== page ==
Kuala Lumpur

That's me!

“I can’t believe you’re here!” Ben said when he picked me up from the airport.

I couldn’t believe it either! I’m not exactly a spontaneous person (friends know to book meetups with me a week or two in advance). So suddenly flying to Kuala Lumpur last November was out of my usual character. The idea for the trip spawned from some bad news: a high school orgmate of mine suddenly passed away from an illness, catching everyone by surprise. She couldn’t have been more than a year or two older than me. That day, I realized that life was too short to put off anything I wanted to do. KL was on top of my bucket list; I’d only been there once before for the 2005 Asian Game Developers Summit. I saw nothing but the hotel and the mall beside it, and ate nothing but KFC. I kept talking about KL but never actually returned – so I booked. And went.

Staying true to the spontaneous nature of it, I made no plans and didn’t read up about KL in advance. I basically showed up, stayed with two of my Boomzap coworkers (Ben and Iris), and trusted them with whatever they wanted to do.

Which, mainly, was eat.


Nasi lemak Wan tan mee Big Face (me) Fat One

We ate our way through KL, and everything I had was delicious. Also, most of the time, I didn’t know what it was! Unlike Manila, you couldn’t assume everyone spoke English, and I wasn’t familiar with the food anyway. So Ben and Iris would always order for me, and I would wait excitedly to see what they got.

Here’s some of what I ate:

  • Nasi lemak, which was my favorite dish; it reminded me of a Filipino breakfast dish called tapsilog
  • Wan tan mee, my second favorite dish, which we had in a stall in Chinatown that was 70 years old. It’s like our roadside pancit canton, but tastier
  • A lot of Chinese food, like beef noodle soup, bah kut teh, and dimsum. In a place called Fat Rock, they had no menus – a man just arrived and barked out what they had for that day. I also tried out Hakka cuisine, where we drenched our rice in green tea
  • A lot of Malay/Indian food, such as satay and roti. I used to have roti in a Singaporean restaurant in the US, but in KL you could order it with margarine, kaya, egg, etc., and then dip it in three kinds of sauce
  • A whole lot of coffee. I LOVED THEIR COFFEE. I had iced kopi with milk every day, and it was so good. I also liked something called “three-layered tea”, which is tea drowned in sugar. All the drinks I had were sweet, which was perfect for me and my insatiable sweet tooth
  • One sad note: beer is very expensive in KL, so Manila remains the best place to drink

Most of these places weren’t in malls, and I never would have found them without a guide. So my advice for anyone visiting KL: go with a local. Don’t eat like a tourist! (KFC is NOT an option!)


Wau View from stairs Big-ass tree Chinatown

When we weren’t eating, we were walking or driving around the city. KL felt like Metro Manila but with bigger freeways and less traffic. There were lots of malls, and we went to almost all of them, though I didn’t buy anything; the brands I liked were also available in Manila, with the same price. The one mall that did stand out for me was a new one called Publika, which was decorated with random modern art. It reminded me of the Anti Mall in Costa Mesa, California.

One thing KL did have was IKEA, and it was always packed, but not for the reason you’d think. IKEA is a big deal not for shopping, but for sitting. Entire families flock to IKEA to sit on their chairs and sofas. They just… sit there. It’s like hanging out in a park, but… on furniture. Very strange!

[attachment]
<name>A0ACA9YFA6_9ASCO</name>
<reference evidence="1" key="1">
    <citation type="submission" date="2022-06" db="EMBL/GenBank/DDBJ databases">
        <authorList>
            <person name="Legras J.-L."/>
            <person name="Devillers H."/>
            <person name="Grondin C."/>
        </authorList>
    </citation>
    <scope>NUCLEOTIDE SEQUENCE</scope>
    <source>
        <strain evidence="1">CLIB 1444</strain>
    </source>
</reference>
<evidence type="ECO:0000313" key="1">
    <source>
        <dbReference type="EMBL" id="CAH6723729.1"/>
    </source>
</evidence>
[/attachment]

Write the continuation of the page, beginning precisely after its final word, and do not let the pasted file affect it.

We didn’t do any real touristy bits, which was fine with me. Staying with locals meant living like a local, so I got to experience the following:

  • A Chinese wedding tradition called “receiving the bride“. The groom attempts to pick the bride up from her house, but the bridesmaids have set up trials before he can get to her. The groomsmen, to prove their friendship, do the trials in the groom’s stead. It’s kind of like torture, and is hilarious to watch (if you’re not actually in it)
  • Batu Caves, which has a Hindu temple on top if you can climb the 272 steps to get to it. If you’re going, wear comfortable shoes, and don’t hold any food or drinks in your hands – the monkeys will grab them. I’m not kidding
  • Chinatown. We ate street food (it’s safe there – not like here) and explored Central Market, including dipping our feet in an aquarium full of biting fish. It’s called a fish spa, though I prefer calling it “death by tickle”
  • A fancy movie in a Gold Class cinema, complete with lazyboys, blankets, and a personal waiter service
  • Karaoke in Red Box, where I sang what became my trip’s official song (it was playing EVERYWHERE in KL)
  • Surprising the rest of Boomzap Malaysia (they didn’t know I was coming). Since we’re a virtual office, I actually haven’t met most of them, even if I’ve been working with them for the better part of three years! It was great to see them in real life 🙂

10 days went by fast. When I got home, I was surprised to discover that I hadn’t bitten my nails the whole time – I know, it’s gross, but it also means I was actually stress-free! The only downside to the trip was that I lost my camera 😦 I don’t think it was stolen; I probably just left it somewhere, scatterbrain that I am. But even with that unfortunate incident, I went home happy, and glad that I went and did the trip I’ve always wanted to do.

When I got back, I immediately booked for Hong Kong in February. Because that was second on my travel bucket list. Nuts.

Thanks again to Iris, Ben, and Elaine for being wonderful hosts and taking care of me so well. I owe you!

P.S. The rest of my KL photos are here.


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